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North Korean Hackers ‘Trying to Bait Crypto Users With Bogus Job Offers’

Tim Alper
Last updated: | 1 min read
Source: erllre/Adobe

North Korean hackers are trying to break into crypto accounts by sending bogus job offers, a security provider has claimed.

The claims were made in a post by Proofpoint, a California-based security provider, and reported by the South Korean media outlets KBS and TVChosun.

Proofpoint claimed that a group named TA444 was behind the latest hacking drive. It called TA444 “a North Korea-sponsored advanced persistent threat group” that is “likely tasked with generating revenue for the North Korean regime.”

And the provider claimed that while TA444 was “historically involved in the targeting of banks,” it has “more recently […] turned its attention to cryptocurrency.”

The provider also claimed that TA444 “mirrors” capitalist “startup culture” in “its devotion to the dollar and to the grind.”

This has reportedly seen the group target individuals with emails whose attachments are laced with malicious code that can eventually allow them to access crypto wallets.

Proofpoint gave what it stated were examples of this – showing screenshots of emails that featured PDF attachments referring to “salary adjustments.”

North Korean Hackers in ‘Large-scale’ Crypto Attack

Similar files seemingly offering paid employment are also common, the security firm added.

It stated:

“A444 has a complete marketing strategy to increase its chances of new […] revenue. It starts with crafting lure content. These can include analyses of cryptocurrency blockchains, job opportunities at prestigious firms, or salary adjustments.”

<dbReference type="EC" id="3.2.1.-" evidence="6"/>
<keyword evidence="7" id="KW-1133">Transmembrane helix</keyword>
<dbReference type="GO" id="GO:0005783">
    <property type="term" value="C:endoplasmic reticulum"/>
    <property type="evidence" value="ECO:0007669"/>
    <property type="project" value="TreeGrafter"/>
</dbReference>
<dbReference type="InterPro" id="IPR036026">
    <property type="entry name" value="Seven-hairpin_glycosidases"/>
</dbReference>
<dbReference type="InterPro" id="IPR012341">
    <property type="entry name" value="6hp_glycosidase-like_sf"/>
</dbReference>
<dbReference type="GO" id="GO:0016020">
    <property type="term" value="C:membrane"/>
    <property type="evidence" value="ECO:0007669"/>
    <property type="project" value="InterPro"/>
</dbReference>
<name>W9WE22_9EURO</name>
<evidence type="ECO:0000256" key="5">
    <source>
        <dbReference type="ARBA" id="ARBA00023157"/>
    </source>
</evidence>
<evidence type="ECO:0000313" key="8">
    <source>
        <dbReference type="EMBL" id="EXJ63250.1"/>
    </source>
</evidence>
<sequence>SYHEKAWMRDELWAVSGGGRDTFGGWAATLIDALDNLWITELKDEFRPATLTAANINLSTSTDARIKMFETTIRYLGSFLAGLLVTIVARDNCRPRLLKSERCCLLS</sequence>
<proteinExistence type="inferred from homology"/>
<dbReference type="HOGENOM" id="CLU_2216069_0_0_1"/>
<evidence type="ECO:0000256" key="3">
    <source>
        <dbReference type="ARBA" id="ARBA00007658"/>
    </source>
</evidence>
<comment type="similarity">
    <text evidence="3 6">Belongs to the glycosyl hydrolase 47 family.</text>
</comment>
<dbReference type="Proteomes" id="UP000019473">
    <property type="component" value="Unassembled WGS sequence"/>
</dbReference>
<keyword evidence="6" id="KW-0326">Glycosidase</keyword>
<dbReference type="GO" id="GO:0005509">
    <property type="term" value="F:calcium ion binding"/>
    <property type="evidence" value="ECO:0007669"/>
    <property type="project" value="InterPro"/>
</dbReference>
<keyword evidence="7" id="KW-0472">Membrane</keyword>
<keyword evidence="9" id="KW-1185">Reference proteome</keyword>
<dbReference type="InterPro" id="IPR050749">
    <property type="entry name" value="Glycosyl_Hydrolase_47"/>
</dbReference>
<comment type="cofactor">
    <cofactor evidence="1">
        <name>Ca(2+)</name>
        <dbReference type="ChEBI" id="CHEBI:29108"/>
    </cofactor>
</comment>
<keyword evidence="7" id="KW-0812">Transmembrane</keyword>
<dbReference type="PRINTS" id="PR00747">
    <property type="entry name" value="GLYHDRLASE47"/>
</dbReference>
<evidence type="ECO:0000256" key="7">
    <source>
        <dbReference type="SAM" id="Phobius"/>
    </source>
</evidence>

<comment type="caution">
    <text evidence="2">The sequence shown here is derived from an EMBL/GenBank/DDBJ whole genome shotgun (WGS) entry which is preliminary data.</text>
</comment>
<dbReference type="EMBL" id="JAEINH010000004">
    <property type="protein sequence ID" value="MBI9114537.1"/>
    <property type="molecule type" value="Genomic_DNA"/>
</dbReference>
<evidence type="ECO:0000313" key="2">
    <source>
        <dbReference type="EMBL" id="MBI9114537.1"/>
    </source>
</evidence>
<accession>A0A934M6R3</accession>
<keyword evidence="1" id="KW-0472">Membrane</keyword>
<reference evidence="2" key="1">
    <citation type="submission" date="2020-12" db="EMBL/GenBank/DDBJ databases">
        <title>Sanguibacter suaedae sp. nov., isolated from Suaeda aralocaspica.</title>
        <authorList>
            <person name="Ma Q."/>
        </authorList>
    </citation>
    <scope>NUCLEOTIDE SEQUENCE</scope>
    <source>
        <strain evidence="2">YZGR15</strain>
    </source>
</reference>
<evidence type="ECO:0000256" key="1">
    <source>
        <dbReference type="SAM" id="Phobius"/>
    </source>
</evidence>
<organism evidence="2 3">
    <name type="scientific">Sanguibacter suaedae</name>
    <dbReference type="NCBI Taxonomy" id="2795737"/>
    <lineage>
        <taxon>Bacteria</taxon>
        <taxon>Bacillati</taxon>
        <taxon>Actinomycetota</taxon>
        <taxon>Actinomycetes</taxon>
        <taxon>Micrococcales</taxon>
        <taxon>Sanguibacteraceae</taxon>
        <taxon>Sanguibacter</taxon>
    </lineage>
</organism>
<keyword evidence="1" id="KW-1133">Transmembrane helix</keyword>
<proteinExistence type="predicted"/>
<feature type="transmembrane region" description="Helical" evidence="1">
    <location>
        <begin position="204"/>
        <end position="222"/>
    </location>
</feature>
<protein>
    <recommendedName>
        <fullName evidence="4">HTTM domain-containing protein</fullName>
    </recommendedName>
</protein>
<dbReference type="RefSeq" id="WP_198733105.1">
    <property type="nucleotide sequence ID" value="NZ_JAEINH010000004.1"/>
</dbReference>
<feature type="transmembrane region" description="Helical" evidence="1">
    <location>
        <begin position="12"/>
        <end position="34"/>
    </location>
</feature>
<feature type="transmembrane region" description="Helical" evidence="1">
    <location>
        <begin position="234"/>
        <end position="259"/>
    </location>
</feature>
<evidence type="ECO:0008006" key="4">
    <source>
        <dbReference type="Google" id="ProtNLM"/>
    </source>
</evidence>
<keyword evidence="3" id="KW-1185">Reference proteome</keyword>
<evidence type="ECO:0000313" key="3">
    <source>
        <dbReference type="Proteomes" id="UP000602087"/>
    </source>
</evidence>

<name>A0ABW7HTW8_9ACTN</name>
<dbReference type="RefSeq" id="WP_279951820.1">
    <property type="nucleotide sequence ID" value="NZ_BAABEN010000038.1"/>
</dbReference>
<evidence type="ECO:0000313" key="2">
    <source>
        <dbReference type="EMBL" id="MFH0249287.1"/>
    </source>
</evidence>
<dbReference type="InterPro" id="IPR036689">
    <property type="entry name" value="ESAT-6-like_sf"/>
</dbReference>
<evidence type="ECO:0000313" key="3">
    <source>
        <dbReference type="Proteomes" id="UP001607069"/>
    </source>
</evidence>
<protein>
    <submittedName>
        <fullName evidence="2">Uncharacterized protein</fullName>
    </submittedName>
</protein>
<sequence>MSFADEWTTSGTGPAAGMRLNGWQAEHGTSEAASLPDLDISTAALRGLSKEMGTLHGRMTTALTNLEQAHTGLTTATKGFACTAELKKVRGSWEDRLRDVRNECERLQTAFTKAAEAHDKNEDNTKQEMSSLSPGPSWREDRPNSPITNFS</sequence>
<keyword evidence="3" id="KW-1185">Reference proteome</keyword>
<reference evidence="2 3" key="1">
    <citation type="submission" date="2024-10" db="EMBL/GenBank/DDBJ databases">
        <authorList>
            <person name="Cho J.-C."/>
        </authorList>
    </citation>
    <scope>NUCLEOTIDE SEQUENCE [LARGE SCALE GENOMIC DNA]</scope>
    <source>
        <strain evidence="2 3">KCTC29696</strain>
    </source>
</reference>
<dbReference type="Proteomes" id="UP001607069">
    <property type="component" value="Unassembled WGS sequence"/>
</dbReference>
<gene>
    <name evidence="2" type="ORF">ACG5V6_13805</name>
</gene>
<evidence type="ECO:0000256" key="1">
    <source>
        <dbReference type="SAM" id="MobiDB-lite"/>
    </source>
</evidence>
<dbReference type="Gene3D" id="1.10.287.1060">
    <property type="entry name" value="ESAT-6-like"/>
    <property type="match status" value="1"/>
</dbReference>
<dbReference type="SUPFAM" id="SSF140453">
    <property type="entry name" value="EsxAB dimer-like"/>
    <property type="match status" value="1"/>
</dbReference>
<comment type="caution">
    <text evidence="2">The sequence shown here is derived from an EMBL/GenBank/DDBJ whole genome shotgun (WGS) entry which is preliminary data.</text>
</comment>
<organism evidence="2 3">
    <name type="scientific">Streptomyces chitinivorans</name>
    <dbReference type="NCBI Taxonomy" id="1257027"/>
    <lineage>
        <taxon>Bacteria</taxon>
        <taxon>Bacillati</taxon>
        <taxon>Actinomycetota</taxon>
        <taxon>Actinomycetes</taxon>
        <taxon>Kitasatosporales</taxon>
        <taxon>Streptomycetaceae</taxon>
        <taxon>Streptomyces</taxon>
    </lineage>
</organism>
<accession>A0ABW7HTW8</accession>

And, it added, TA444 has begun a “large-scale phishing attack” that targets the financial, education, government, and healthcare sectors in the United States and Canada.

The group reportedly started stepping up its offensive in December last year. And it has also allegedly been targeting potential victims on social media platforms like LinkedIn.

While reports of TA444’s involvement are a relatively new development, security experts have been accusing North Korea of similar tactics since at least 2020. They claim that groups such as Lazarus have attempted to bait individuals with complex phishing attacks that make use of “fake” LinkedIn accounts.

TVChosun quoted Hong Min, the head of the North Korean Research Office at South Korea’s Institute for National Unification, as stating “the easiest and most sustainable [way for North Korea to raise funds] is hacking and stealing funds through the internet.”